China's PIPL mirrors the GDPR in terms of many of its core requirements and penalties, but some requirements are nuanced and and may require a refresh review of the existing company policies and procedures, which may create additional operational burdens.
A leading lobbying group in the Asia Pacific region is raising a warning about China's new proposed cyber security rules for financial firms, sending a letter to the China Securities Regulatory Commission.
When athletes arrive at the 2022 Winter Olympics they will be required to download an app called MY2022. Meant for contact tracing purposes, it will be packed with some unexpected extras: security flaws and possible censorship features.
China has announced new requirements for companies that might pose a "national security" threat, chiefly those that have large stockpiles of personal data that might wind up being transferred overseas.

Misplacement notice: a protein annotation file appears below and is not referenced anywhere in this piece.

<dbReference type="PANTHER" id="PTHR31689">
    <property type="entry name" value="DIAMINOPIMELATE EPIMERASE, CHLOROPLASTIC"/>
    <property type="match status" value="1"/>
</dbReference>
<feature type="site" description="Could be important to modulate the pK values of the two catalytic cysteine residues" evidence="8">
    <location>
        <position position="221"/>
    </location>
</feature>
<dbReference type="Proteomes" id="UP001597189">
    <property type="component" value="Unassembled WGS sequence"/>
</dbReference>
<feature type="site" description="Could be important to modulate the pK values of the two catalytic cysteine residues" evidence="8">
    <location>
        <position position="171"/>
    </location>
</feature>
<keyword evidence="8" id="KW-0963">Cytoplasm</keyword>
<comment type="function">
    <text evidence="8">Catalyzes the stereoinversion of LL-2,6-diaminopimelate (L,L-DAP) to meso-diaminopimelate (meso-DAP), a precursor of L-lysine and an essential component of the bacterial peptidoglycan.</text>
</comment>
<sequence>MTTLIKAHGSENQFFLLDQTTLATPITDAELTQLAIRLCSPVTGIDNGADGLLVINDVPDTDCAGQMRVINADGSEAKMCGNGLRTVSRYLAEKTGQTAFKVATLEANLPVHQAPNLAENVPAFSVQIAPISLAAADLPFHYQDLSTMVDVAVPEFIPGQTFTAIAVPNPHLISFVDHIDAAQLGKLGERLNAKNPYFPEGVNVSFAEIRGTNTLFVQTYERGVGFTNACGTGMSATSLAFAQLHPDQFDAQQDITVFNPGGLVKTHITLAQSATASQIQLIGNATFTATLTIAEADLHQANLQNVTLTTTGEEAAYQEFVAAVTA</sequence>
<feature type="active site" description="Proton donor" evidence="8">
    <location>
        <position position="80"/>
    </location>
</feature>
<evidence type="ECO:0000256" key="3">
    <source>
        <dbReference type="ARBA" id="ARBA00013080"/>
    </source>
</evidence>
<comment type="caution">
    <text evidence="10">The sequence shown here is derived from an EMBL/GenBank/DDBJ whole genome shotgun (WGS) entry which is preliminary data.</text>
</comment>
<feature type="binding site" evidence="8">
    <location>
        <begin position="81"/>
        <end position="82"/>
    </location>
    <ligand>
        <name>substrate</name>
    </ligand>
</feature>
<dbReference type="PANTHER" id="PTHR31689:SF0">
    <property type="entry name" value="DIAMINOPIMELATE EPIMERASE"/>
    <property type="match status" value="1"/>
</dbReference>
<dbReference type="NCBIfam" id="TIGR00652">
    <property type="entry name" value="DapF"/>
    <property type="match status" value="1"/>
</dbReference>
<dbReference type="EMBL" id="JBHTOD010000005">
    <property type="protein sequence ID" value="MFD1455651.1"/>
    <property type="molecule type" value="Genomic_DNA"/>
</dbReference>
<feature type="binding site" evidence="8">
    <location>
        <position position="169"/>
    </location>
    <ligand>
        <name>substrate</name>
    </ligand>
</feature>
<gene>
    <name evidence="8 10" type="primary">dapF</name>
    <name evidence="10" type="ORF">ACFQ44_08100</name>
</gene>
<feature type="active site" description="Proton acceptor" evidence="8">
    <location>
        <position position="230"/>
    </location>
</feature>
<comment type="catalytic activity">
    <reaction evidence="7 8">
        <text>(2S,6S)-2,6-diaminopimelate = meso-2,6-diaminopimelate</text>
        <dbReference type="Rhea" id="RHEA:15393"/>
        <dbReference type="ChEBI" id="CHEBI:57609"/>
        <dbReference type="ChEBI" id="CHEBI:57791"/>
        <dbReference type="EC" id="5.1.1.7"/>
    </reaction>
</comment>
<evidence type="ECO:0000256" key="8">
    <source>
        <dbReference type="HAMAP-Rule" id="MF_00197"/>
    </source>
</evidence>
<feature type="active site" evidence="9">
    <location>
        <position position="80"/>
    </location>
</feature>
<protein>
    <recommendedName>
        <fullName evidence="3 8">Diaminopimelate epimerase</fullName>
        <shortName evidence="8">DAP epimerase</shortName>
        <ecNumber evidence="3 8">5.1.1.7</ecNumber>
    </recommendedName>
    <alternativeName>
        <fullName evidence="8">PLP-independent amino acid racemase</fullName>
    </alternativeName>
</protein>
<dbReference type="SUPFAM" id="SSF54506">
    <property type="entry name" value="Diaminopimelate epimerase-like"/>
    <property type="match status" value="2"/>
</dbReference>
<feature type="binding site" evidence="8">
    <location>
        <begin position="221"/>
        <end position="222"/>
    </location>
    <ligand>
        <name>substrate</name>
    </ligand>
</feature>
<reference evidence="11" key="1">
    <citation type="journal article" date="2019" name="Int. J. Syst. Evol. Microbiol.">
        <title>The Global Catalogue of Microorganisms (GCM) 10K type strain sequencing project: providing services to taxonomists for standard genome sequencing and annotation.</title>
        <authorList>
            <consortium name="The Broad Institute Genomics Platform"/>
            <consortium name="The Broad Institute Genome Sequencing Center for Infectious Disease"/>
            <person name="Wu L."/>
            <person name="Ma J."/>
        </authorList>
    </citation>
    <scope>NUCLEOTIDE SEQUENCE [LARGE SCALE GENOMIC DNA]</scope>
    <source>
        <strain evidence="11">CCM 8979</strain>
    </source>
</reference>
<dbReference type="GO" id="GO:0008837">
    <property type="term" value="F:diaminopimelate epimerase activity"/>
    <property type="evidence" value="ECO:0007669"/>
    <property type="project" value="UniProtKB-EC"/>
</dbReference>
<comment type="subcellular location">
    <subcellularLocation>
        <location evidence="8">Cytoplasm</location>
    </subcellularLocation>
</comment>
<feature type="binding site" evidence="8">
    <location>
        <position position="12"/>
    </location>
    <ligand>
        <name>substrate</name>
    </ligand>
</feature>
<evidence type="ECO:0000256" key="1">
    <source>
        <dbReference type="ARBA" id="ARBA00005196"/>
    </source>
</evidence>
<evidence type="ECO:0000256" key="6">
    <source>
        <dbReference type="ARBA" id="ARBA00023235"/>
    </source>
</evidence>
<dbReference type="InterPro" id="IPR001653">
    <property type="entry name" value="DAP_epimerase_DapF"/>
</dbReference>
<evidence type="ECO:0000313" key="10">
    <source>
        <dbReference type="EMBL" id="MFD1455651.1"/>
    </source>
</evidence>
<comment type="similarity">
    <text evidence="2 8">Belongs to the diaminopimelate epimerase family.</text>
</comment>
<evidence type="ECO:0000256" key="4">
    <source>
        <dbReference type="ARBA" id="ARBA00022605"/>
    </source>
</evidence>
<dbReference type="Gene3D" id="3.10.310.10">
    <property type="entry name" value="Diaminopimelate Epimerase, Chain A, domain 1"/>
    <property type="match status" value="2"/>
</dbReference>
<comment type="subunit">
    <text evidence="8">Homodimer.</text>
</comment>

China’s Personal Information Protection Law (“PIPL”) is now in effect, prompting a surge in hiring for DPOs. What was once a security-oriented role for DPOs in China has been elevated to serve the critical oversight function of ensuring organizational compliance with PIPL.
Alibaba's security team was the first to discover the Log4j vulnerability. Though Alibaba Cloud was not compromised, the company is nevertheless facing consequences for failing to notify Chinese regulators within two days as required by new laws passed in September 2021.
Recently, China’s new Personal Information Protection Law (PIPL) went into effect. The question now is what does this mean for the future of data protection policy, and perhaps more importantly, the lack of a comprehensive U.S. policy?
One of China's biggest tech companies has been told to pause any rollout of new apps. Tencent is now subject to added scrutiny from the government after multiple instances of running afoul of the country's new data laws.
If the new rules are approved, a broad range of Chinese companies will be subject to screening of data transfers that involve personal information or pertain to critical infrastructure.
China’s new GDPR-style data protection law does almost nothing to curb the state's unfettered access to data stored within the country, but does sharply limit the ways in which tech firms can handle and share it.